Scott Rasmussen has left Rasmussen Reports, one of the least accurate pollsters of the last two elections. From that perspective, you might expect that Rasmussen was fired for bad surveys. His polls were biased toward Republican candidates in two consecutive cycles, outrageously so in 2012. He refused to interview voters with a cell phone, even though mounting research confirms they tilt toward Democratic leaning groups. He weighted his samples to a fantasy electorate where there are millions more white, Republican voters. And unlike Gallup, which is in the middle of an extensive post-election effort to improve its polling, Rasmussen's post-election rethinking involved reweighting their tracking poll to the 2012 exit polls, even though you really, really can't do that. Really embarassing stuff.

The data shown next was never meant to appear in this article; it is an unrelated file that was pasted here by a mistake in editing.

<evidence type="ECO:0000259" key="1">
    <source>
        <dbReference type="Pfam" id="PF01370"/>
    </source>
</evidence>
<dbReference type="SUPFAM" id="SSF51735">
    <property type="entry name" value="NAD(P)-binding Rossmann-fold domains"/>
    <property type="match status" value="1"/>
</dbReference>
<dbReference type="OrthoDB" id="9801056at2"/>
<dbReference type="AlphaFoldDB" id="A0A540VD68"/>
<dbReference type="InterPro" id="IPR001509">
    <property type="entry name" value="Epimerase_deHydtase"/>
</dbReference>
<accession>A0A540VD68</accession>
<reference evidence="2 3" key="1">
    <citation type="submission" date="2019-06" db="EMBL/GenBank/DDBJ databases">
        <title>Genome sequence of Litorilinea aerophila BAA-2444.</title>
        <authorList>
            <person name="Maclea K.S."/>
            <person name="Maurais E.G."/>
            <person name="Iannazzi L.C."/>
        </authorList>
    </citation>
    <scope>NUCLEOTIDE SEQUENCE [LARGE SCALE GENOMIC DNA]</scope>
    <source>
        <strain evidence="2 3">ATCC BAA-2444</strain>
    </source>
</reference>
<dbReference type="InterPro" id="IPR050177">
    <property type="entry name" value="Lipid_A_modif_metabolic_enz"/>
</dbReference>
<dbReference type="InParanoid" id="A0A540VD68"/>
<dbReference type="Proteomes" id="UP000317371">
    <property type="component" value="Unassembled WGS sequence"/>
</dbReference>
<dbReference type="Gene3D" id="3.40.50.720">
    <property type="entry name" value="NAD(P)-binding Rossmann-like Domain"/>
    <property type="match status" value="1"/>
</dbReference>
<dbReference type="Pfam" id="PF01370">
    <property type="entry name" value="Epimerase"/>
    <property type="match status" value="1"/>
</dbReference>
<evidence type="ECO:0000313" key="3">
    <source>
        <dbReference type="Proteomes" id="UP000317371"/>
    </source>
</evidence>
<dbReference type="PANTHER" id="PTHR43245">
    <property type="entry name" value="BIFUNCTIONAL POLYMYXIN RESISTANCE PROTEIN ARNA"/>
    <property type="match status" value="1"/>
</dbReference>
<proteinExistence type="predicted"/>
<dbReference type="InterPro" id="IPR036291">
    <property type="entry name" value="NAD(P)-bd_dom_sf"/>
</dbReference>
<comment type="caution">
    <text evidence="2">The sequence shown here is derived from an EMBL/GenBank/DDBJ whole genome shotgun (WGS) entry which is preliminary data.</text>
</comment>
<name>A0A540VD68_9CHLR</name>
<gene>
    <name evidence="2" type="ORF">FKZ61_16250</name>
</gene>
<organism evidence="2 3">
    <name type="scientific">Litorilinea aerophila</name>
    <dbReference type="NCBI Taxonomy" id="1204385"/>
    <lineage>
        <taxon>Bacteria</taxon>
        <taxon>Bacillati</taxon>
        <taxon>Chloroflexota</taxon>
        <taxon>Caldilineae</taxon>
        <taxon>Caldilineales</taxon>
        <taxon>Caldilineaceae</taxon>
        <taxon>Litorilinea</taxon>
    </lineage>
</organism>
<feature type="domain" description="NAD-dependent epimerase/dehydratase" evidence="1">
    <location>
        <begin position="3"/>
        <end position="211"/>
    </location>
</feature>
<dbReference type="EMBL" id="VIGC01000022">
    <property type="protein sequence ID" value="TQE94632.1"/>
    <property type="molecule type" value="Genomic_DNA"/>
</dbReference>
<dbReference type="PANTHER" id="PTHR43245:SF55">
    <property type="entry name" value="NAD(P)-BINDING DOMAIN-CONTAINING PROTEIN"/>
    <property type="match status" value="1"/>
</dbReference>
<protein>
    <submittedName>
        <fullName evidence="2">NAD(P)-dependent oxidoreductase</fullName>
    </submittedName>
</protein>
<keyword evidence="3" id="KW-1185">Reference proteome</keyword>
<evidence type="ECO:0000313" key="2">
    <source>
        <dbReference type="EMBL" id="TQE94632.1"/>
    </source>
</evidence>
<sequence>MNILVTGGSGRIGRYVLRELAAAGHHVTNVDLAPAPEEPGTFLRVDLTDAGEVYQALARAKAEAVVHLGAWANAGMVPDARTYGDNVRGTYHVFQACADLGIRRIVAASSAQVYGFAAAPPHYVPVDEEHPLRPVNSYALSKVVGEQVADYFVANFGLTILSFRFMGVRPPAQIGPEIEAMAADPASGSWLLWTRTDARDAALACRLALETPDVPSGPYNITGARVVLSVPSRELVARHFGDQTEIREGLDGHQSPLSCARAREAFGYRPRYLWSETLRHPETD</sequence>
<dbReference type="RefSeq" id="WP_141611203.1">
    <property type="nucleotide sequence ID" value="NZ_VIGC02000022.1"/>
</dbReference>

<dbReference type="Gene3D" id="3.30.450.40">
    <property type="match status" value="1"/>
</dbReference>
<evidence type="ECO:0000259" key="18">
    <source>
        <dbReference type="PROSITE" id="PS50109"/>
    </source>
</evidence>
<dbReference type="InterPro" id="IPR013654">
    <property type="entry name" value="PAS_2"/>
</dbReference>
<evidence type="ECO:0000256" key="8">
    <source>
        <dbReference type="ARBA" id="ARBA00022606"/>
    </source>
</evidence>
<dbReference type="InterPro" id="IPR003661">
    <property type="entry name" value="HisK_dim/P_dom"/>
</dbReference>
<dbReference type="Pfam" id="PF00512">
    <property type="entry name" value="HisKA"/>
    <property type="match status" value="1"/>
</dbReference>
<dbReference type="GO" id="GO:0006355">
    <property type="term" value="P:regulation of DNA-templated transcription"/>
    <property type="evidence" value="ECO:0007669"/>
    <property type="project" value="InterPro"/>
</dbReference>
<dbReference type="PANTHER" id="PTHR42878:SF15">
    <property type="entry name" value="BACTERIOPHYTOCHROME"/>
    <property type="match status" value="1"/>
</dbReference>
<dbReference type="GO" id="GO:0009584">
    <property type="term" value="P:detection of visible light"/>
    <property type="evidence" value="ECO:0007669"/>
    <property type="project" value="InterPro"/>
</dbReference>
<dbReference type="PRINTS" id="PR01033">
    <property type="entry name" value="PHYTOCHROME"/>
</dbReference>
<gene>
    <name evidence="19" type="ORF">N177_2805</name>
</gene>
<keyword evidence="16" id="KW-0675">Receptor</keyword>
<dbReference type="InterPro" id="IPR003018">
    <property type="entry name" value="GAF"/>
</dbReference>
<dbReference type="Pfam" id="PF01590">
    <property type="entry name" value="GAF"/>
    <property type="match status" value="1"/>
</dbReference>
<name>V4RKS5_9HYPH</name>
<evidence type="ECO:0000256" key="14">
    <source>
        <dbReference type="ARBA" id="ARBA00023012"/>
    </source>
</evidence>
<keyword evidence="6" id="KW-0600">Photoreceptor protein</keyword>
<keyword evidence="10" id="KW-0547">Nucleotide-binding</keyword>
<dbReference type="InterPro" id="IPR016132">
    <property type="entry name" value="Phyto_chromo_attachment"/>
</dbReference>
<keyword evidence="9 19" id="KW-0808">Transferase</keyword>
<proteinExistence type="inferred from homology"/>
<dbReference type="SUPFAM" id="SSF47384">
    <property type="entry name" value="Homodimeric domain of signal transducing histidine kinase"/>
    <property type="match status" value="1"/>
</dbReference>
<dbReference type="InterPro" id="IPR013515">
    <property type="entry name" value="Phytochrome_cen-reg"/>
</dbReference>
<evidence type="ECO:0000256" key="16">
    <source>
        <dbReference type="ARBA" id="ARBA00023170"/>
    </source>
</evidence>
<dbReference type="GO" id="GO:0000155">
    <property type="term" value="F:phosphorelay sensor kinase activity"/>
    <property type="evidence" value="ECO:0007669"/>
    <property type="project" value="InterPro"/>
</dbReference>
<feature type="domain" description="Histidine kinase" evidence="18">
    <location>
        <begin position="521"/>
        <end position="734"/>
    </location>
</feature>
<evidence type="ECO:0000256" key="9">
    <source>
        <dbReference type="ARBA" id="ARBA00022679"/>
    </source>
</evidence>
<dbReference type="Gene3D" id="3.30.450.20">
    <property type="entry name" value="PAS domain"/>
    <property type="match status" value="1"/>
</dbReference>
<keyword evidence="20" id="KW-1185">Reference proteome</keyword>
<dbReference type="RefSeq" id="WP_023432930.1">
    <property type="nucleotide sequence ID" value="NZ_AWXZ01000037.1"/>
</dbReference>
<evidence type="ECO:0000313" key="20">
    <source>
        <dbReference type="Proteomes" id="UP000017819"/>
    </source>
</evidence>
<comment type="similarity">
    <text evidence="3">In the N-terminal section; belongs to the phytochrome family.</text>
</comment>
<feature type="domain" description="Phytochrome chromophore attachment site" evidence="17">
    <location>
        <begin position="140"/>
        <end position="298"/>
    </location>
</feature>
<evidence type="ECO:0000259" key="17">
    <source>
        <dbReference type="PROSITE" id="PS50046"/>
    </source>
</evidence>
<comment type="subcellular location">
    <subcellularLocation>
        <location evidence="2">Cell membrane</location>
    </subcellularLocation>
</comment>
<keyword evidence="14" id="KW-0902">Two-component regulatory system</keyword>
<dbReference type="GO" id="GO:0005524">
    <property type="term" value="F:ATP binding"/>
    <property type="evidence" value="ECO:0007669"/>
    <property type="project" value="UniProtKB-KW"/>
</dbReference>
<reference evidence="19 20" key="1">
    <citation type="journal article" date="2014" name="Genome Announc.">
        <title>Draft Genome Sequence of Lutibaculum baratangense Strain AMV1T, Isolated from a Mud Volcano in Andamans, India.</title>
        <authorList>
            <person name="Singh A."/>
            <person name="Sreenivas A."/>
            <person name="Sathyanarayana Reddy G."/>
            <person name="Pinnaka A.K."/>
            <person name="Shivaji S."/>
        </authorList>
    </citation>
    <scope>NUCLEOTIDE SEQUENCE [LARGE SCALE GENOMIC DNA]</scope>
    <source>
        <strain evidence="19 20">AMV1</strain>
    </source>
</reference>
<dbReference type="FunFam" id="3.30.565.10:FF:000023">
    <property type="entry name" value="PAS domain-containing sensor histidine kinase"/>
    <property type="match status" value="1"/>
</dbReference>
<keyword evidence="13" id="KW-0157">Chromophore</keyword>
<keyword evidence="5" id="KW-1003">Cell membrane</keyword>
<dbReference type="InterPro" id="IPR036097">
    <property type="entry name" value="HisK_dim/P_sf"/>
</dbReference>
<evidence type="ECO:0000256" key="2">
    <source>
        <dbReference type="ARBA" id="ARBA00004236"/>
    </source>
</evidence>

But according to the Rasmussen Reports press release, Rasmussen left because of disagreements over business strategy. The release says that Rasmussen’s “methodologies and protocols… continue to guide and inform the company’s public opinion survey techniques.” They even asserted that Rasmussen’s methodology is “widely acknowledged as among the most accurate and reliable in the industry.” Unbelievable.
So there’s not yet evidence that post-Rasmussen Rasmussen Reports won’t tolerate the same flawed polls that adulterated the polling averages for most of 2012. For now, Rasmussen Reports looks like it's still as bad as Rasmussen, even without Rasmussen.